Why And How To Attract Leafcutter Bees To Your Garden

When our gardens are in full bloom, and vibrant colors are flowering everywhere, there are certain guests we hope to attract with its blossom aromas, including hummingbirds, butterflies, and honeybees. But these are not the only pollinators you should expect to visit your garden; leafcutter bees are also wonderful to see buzzing around. Leafcutters are native to North America and earn their title from cutting leaves to create their nests. They are smaller in size than the average bee and are known to tend to the smaller flowers that are often overlooked by other pollinators. These bees are drawn to all different kinds of wildflowers, fruits, and vegetables and are vital to our ecosystems, offering a level of fertilization we can't accomplish with just honeybees.

Leafcutter bees are essential to agriculture and used commercially to fertilize alfalfa flowers, among others, that honeybees don't sufficiently get to. When attempting to coax these busy bees into your garden, you can grow luring plants like roses, clover, lilacs, and hostas and create spaces perfect for their nests.

Why leafcutter bees benefit your garden

While leafcutter bees carve out a small portion of your plant's leaves, they do not cause damage and take as little as possible. You can usually tell that a leafcutter bee is the culprit for your plant's holes by how smooth and circular the cut-out is. Other plant-eaters, like caterpillars, will produce rigid and odd shapes. These bees are most active in the prime of summer and pollinate all the popular garden staples like melons, cucumbers, squash, and beans. Many people familiar with this species will often prefer them over the famous honeybee. Leafcutters are solitary and do not flock to a colony, making them less aggressive and even producing less painful stings on the rare occasions it occurs.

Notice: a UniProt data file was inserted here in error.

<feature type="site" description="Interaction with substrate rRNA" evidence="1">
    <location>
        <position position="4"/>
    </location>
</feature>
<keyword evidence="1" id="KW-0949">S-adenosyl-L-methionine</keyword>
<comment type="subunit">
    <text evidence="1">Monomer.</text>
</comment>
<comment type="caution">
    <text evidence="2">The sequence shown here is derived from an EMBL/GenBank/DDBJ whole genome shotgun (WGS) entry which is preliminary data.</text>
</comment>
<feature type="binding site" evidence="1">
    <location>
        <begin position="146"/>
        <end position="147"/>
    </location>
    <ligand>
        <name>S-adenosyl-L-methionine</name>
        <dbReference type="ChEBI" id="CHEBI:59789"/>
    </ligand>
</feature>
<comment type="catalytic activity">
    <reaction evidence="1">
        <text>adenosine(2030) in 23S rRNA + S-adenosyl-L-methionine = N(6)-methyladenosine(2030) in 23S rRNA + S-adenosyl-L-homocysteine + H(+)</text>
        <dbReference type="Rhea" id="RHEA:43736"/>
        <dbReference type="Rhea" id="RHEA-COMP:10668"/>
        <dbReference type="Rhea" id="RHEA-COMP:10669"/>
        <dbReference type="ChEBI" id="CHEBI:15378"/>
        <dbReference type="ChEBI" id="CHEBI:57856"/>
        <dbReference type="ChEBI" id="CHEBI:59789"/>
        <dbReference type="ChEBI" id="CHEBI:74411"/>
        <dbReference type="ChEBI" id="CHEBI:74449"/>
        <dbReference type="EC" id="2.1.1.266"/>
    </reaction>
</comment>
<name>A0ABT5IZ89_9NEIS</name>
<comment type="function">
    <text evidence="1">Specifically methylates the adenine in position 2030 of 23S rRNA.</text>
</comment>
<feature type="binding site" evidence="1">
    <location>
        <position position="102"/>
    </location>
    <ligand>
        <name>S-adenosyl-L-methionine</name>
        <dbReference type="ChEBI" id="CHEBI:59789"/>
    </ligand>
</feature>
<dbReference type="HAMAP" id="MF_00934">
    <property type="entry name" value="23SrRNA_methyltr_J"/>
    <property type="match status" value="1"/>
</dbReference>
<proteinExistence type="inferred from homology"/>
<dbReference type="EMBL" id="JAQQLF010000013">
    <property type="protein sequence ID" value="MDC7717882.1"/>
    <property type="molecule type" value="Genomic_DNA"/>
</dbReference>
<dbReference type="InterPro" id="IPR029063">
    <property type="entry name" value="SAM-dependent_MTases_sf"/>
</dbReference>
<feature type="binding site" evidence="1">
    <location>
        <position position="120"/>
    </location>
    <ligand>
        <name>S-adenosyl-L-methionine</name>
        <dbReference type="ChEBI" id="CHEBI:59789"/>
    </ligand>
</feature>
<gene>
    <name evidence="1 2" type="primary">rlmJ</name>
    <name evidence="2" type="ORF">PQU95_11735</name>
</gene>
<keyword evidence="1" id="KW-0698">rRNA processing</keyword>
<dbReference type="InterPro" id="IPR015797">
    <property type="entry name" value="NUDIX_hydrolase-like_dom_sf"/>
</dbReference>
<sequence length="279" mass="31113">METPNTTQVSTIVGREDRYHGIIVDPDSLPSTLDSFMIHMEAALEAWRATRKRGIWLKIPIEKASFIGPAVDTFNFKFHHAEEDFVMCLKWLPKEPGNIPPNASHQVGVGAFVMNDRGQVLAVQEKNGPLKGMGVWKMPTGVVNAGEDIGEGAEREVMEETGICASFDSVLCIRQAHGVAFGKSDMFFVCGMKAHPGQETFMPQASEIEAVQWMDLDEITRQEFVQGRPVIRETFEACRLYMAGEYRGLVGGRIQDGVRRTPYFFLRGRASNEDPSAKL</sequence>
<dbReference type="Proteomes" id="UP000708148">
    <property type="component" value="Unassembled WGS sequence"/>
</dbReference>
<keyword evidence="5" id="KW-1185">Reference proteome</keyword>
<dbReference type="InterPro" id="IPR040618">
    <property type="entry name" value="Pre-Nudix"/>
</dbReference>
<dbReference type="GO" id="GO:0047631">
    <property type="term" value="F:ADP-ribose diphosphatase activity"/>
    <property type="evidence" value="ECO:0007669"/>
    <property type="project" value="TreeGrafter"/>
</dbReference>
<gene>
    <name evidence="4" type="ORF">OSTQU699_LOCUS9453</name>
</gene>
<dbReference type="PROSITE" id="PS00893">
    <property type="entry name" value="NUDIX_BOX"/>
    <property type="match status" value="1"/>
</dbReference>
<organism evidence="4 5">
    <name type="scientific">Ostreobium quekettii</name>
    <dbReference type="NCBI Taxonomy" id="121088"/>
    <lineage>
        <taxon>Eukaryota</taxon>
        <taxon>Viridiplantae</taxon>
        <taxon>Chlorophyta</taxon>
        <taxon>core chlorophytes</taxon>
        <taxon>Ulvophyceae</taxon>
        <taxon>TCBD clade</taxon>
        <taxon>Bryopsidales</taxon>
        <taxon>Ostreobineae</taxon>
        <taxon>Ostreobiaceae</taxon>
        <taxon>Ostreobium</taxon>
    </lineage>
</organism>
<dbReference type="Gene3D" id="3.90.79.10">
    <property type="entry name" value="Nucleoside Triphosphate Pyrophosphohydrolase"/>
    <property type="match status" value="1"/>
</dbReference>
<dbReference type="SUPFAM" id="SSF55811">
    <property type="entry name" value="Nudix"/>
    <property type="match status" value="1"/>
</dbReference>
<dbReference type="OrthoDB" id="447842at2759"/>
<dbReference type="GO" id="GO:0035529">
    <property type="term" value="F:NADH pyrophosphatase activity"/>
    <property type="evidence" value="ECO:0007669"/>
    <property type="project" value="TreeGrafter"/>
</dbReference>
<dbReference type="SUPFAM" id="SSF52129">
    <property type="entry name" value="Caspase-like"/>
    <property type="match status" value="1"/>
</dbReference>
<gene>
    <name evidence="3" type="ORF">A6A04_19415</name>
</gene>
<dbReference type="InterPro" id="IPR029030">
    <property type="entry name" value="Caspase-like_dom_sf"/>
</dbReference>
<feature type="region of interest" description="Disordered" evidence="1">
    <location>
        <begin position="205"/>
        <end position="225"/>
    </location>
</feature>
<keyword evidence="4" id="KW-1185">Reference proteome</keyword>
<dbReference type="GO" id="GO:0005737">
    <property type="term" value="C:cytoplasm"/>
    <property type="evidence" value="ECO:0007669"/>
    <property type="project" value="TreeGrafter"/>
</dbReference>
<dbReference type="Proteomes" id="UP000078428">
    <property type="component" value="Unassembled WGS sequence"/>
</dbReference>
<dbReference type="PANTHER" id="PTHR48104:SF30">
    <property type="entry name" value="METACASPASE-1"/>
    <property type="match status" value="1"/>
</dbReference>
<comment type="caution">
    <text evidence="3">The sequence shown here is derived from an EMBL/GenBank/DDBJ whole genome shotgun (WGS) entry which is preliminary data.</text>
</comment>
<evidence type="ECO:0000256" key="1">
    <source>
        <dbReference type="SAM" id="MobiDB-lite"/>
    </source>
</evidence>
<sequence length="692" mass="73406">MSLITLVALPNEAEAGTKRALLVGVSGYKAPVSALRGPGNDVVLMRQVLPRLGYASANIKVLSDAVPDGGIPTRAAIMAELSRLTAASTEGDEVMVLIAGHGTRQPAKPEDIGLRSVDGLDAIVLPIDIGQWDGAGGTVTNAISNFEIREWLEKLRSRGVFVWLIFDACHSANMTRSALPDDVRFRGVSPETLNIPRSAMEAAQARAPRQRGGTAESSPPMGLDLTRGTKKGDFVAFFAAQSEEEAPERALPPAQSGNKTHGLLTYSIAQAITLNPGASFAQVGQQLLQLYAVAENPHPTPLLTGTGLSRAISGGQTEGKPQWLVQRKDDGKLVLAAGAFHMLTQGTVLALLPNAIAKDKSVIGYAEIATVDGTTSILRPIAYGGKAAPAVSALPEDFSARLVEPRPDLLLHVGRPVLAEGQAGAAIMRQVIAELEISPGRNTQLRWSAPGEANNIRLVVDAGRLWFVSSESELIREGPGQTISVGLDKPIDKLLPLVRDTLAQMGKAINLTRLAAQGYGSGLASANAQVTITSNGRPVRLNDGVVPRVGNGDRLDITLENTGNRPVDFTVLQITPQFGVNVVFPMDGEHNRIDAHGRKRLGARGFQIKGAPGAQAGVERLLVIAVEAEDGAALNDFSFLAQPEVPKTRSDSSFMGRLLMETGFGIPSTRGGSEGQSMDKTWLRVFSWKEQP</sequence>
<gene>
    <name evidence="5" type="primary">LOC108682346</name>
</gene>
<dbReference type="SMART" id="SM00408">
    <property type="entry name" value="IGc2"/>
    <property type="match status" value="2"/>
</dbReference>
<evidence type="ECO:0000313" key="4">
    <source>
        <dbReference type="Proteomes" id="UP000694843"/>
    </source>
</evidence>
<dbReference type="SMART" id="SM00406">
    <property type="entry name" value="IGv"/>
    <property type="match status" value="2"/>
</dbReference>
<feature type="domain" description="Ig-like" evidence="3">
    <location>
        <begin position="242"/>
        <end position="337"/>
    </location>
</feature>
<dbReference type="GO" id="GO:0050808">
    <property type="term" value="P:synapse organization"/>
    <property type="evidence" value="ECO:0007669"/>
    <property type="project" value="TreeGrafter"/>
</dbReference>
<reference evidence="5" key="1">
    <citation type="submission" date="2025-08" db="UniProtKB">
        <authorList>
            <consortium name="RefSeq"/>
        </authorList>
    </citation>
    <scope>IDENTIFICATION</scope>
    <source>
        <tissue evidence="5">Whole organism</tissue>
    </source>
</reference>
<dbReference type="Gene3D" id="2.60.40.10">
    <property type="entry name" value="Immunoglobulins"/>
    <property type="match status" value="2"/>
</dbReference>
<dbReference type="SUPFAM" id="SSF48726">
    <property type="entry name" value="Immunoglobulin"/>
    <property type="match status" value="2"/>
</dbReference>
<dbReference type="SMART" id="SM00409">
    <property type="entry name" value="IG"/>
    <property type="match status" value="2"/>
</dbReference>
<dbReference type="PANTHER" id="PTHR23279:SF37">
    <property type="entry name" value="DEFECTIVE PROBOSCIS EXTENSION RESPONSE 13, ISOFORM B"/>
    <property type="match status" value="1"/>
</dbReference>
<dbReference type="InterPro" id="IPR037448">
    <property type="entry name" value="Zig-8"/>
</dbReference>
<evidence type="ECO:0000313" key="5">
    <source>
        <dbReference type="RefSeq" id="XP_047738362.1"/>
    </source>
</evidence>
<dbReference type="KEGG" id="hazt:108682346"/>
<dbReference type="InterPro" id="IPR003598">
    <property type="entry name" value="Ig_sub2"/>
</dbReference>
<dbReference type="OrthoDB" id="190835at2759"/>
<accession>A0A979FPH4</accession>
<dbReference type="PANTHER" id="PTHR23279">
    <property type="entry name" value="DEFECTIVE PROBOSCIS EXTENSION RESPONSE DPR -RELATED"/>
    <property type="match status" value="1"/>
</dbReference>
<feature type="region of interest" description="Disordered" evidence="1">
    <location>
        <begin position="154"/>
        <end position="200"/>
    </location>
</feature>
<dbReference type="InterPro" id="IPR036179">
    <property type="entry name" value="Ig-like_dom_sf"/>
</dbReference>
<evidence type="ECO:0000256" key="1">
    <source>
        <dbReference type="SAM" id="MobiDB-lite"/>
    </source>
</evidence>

Ideally, your garden will have honeybees and leafcutters, but you'll get better plant pollen dispersal with the latter. Leafcutters hold their pollen under their bellies, keeping it dry and making it easy to spread, while honeybees' pollen is a sticky consistency that doesn't apply as effortlessly. Leafcutters also won't travel as far as honeybees; instead, they stick close to home and don't carry in pollen from far-away sources that could contain chemicals and contaminants. A female leafcutter can pollinate as many plants as 20 individual honeybees, usually more than 2,000 flowerings a day. With these solitary bees, you'll find your garden giving much bigger and more fruitful produce.

How to attract leafcutter bees

Not only can certain plants like strawberries, sunflowers, and asters attract leafcutter bees with their soft foliage, but you can offer accessible housing for them to nest. Leafcutters like to burrow in rotten wood with cavities, empty snail shells, holes in concrete, or any other snug openings in places like outdoor furniture. It would be best to have these DIY homes ready to go when temperatures reach a consistency of 75 degrees Fahrenheit and above throughout June to September, which is when leafcutters are most active. You also don't necessarily need to worry about insecticides pushing them away, as they are usually unaffected since they don't consume the leaves. However, avoiding the application to your garden is still helpful.

You can build a house in your yard using untreated wood or hollow reeds. When drilling holes into your blocks of wood, you'll want to create smooth incisions that won't catch on their wings or legs as they fly in and out. Hanging or mounting these in an area that gets plenty of sunlight but won't allow rain to seep into the holes will be most successful. It's important to be on the lookout for wasps taking these over, or if it's on the ground, ants and beetles.